That means that the entire supply chain must split about 7-8 euros a gram somehow to cover the considerable costs of compliance with a GMP supply chain. And that is not insignificant – particularly for a new industry. There is security, transportation, and compliance to adhere to and none of this is easy or cheap. As it is easy to understand, most firms not only also had to find flos, but must do it from a limited number of supplier companies (and even here not even always successfully). This is also taking place in an environment where pharmacies are a mandatory part of the chain—as the last mile delivery system and their costs must be compensated too.
If all of this is done equally, every party (distributor and pharmacist) split the difference between government required flos point of sale price to distributors and pharmacy sale price.
That pales in terms of what is currently going on behind the scenes when a doctor prescribes “dronabinol.”
The “Dronabinol API”
Dronabinol, for those who have never encountered it, is the globally, legally defined “generic” THC cannabinoid used just about everywhere as a Schedule III for pain, spasticity, and complications of AIDS. It was introduced in the early 1980’s as gay men began dropping like flies and the pharmaceutical community in the United States turned its gaze to making a non-flower “alternative” for all the same reasons that are still in use today. In certain parts of the biz, it is also called “sluice juice”—because it is the calibrating liquid that extractors must not only be able to produce but also calibrate their systems by. This is a global standard, set by the World Health Organization (WHO).
Dronabinol is made of either a synthetic or increasingly “real” THC isolate (i.e., from plants), and originally distributed only in pill form. Today and widely in the German market, it is also available in liquid form. The capsules, for those who have had to suffer through them, tend to deliver a punch that is too powerful for many people to digest and metabolize properly. In other words, it also does not have the ameliorating impact of CBD or other cannabinoids. In liquid form, at the pharmacy, the pure extract is mixed with a neutral oil. Patients can then also add to this with their own CBD extract.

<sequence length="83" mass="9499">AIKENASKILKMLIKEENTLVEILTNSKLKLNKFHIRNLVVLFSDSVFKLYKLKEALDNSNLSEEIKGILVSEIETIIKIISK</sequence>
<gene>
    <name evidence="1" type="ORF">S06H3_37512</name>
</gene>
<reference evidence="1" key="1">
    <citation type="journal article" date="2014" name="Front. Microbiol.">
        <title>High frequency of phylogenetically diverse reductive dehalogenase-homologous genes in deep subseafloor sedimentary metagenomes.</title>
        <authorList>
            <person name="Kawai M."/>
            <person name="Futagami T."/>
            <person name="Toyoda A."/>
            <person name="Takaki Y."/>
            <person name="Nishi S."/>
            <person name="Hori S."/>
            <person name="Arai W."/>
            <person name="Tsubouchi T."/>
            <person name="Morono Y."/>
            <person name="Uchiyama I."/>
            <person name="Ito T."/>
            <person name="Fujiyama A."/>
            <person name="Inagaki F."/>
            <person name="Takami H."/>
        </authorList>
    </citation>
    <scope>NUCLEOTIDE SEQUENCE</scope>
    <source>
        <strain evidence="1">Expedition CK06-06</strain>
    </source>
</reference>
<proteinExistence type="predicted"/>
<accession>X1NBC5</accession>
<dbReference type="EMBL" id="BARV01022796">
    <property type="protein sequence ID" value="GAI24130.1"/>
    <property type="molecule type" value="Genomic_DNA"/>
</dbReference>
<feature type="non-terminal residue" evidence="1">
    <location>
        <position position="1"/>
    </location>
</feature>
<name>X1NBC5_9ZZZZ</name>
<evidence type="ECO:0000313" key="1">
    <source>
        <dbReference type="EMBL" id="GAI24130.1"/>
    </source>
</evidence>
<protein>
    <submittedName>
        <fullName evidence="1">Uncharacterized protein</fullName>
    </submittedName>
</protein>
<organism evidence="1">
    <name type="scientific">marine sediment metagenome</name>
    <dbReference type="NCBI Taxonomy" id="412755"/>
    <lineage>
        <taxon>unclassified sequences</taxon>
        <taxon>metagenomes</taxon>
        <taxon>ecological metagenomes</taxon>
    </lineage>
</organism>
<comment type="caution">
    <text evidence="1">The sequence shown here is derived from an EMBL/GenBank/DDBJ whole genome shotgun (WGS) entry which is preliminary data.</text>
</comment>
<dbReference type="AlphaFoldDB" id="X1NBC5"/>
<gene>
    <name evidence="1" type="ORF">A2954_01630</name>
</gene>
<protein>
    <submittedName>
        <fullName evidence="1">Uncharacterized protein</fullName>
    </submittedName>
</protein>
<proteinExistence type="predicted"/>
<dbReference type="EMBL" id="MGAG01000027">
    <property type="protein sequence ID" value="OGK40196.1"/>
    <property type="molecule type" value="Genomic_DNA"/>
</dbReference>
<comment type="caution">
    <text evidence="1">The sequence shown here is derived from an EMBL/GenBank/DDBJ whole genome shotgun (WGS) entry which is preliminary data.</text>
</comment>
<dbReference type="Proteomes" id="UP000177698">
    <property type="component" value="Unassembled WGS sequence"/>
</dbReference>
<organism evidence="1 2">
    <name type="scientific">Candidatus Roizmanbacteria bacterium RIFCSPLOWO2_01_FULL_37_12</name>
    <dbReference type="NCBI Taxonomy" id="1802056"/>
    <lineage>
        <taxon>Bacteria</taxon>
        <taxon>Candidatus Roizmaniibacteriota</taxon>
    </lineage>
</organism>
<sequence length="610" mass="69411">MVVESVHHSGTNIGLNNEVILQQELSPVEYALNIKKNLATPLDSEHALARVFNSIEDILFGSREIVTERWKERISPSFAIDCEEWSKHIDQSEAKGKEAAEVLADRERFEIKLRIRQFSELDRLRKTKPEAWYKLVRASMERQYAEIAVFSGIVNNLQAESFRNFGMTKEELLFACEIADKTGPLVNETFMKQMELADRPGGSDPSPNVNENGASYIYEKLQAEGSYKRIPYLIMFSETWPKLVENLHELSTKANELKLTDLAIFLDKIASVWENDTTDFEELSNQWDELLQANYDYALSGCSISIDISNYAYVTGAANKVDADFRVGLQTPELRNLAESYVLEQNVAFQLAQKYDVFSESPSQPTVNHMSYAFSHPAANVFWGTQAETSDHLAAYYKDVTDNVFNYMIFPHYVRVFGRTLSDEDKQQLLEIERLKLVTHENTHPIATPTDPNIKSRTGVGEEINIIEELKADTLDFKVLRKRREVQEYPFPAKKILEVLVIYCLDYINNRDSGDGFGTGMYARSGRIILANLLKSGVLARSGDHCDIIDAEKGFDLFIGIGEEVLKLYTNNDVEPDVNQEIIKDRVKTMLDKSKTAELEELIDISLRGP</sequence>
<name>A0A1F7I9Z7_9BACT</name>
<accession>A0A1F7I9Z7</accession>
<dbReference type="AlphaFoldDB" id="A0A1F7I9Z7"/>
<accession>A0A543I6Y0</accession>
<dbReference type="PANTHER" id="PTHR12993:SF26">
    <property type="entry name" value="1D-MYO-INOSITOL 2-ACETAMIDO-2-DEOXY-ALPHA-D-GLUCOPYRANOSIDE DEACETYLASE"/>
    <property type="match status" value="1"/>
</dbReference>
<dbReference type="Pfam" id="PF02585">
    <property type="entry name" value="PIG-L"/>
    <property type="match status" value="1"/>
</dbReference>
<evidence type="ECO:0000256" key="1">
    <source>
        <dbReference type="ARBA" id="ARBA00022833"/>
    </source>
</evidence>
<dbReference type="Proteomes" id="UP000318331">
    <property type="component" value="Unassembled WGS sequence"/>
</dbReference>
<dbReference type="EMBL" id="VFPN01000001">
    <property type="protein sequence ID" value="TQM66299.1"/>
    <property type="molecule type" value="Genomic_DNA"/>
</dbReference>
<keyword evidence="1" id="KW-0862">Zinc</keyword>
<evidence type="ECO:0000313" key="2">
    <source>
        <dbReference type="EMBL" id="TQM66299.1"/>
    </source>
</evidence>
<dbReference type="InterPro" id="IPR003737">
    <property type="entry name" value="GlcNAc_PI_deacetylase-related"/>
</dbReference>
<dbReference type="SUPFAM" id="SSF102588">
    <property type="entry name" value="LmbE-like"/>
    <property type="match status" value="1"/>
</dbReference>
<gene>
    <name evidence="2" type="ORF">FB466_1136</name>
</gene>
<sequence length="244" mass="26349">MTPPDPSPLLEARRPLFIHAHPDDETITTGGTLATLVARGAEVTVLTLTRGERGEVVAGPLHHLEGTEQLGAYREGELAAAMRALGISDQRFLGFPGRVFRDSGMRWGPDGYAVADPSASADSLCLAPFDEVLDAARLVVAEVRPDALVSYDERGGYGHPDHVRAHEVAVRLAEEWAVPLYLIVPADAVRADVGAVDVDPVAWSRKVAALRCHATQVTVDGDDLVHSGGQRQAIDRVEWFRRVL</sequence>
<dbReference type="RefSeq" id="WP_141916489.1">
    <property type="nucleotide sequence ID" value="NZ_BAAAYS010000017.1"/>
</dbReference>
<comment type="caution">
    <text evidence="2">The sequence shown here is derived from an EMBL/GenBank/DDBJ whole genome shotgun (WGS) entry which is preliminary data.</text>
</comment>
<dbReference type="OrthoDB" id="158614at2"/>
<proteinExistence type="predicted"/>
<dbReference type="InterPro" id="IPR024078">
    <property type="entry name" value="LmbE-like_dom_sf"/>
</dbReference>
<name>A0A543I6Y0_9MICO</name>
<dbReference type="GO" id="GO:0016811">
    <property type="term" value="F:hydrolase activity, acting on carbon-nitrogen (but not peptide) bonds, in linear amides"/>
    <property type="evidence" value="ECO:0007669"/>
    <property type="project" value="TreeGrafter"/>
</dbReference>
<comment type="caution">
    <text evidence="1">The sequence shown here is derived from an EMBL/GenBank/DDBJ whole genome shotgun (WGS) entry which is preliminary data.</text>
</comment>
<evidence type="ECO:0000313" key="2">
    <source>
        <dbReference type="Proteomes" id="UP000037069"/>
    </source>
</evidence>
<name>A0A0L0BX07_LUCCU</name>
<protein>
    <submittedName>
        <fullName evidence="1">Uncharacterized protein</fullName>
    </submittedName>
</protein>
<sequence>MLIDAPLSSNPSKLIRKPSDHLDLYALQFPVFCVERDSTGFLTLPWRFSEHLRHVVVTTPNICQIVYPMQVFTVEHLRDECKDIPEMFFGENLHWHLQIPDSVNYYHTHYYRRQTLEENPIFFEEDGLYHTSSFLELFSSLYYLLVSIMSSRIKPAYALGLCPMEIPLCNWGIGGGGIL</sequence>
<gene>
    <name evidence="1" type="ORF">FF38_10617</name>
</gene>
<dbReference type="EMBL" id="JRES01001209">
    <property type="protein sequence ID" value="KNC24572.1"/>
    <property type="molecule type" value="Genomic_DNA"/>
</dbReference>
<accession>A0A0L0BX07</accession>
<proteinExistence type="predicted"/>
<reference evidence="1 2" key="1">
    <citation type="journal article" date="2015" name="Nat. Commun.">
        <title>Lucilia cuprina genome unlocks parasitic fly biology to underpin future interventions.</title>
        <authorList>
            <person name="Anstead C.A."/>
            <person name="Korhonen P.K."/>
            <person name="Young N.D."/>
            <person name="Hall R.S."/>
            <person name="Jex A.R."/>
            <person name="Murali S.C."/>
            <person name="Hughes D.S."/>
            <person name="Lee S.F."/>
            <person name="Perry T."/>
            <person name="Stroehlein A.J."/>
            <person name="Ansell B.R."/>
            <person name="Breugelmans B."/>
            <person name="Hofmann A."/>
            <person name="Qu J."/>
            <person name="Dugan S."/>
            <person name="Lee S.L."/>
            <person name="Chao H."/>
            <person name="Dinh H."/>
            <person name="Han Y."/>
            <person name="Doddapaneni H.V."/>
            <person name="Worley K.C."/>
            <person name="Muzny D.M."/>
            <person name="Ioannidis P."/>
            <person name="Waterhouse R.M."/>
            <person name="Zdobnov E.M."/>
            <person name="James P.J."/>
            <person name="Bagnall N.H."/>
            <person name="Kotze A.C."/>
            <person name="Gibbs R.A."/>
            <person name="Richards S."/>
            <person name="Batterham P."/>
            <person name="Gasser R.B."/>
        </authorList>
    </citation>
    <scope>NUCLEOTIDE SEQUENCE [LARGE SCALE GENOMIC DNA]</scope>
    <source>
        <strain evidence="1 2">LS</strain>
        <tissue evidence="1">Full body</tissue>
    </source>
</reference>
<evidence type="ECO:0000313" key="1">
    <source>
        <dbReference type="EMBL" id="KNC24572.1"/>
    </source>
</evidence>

However, here is what the public and patients are not being told in Germany (right along with doctors).
Dronabinol is the only cannabinoid medicine specifically named in the German Narcotics Act, and further described as a “generic.” The liquid form currently being supplied to the market, is NOT a generic, in any way. Indeed, the prices it is being offered at (and by) are eye-watering. Distributors and pharmacies can vastly “up” their transaction price per gram invisibly.
Here is how. The “API” or active pharmaceutical concentration for “dronabinol” is a 96% percent concentration of THC. That compound, as a liquid, is currently (widely) going for anywhere between 80 and 100 euros per liquid gram at point of sale to distributors (i.e., sold to wholesalers and distributors by extractors). Distributors and pharmacies, between them, are then collecting about 700 euros per liquid gram by point of sale (and billing insurance compensation), with the vast benefit of the break going to pharmacies.